Beaver County Blue

Progressive Democrats of America – PA 12th CD Chapter

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Bernie Sanders Lights a Fire under Pennsylvania Democrats at Keystone Progress’s Annual Summit in Harrisburg

Posted by carldavidson on February 10, 2015

By Carl Davidson

BeaverCountyBlue.org

Feb 8, 2015, Harrisburg, PA. If the vote were taken for the Democratic presidential candidate at the Harrisburg Hilton on Saturday, Feb. 7, Senator Bernie Sanders, Independent of Vermont, would likely have won by a landslide.

That was the spirit in the hotel ballroom as Sanders addressed the 800 people gathered for the PA Progressive Summit. The annual meeting, sponsored by Keystone Progress, brought together progressive activists—community and trade union organizers, women’s right and civil rights groups, hopeful candidates and door knockers—all of whom made up the democratic wing of the Democratic Party, from all across the Keystone State.

“I’m going to try something a little different this morning,” said Sanders to start things rolling, “I’m going to tell you the truth.” He got a wave of laughter and cheers from people who often got something else from politicians.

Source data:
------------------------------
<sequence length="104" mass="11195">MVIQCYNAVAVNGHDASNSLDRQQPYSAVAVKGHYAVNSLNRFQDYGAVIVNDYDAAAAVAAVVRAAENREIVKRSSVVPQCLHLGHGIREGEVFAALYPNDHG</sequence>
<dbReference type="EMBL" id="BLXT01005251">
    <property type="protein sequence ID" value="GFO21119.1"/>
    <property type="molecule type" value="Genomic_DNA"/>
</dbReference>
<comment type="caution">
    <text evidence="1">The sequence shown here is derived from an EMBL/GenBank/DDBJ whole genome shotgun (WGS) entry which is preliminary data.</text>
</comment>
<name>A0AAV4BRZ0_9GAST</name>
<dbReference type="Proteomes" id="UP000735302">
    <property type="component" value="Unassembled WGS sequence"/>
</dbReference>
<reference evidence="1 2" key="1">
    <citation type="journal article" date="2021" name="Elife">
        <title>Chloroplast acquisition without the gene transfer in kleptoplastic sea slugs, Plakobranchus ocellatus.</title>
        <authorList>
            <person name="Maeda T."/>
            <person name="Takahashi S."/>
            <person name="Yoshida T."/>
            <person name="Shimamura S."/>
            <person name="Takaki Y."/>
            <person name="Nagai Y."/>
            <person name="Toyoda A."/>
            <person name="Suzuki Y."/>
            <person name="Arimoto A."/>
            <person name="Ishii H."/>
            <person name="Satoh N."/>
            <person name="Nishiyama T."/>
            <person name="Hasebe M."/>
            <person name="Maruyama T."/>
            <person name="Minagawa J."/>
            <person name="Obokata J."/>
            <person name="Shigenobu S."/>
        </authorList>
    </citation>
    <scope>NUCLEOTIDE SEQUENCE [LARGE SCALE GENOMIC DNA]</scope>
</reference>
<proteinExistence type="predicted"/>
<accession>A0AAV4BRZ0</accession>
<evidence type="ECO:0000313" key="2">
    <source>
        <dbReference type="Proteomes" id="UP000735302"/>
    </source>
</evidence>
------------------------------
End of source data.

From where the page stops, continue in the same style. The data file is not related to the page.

Sanders with Tina Shannon

Sanders with Tina Shannon

Sanders started off with the ‘Citizen United’ Supreme Court decision taking limits off the superrich in funding elections and candidates. “It will go down is history as one of the worse ever made in modern times” Sanders said by way of description. “By a five-to-four vote, it undermined the very foundations of democracy. I know you think the situation is bad, believe me, it’s worse than you think it is.” Billionaires are not satisfied with owning the economy, he explained. They were buying government as well.”

The Koch Brothers, with 85 billion in wealth, were taken as the case in point. Sanders explained that they alone intended to spend over 900 million dollars on the 2016 election—more than the combined total of Obama and Romney in 2012. This meant these “counter-revolutionaries with a far right agenda” would wield more power than both political parties in the recent past.

Turning to the economy, Sanders said while the economy was clearly in better shape than when Obama, first took office, it was still clearly in bad shape. He explained the different meanings of official unemployment figures, with 5.8 percent being the most common number cited, but double that, near 12%, was more accurate.

Then he broke it down further: “We talk a lot about Ferguson, as we should. But we also need to talk more about Black youth unemployment, which is 30 percent. Nobody should be satisfied with where we are today. We have 45 million people living in poverty, another word we need to talk more about today.”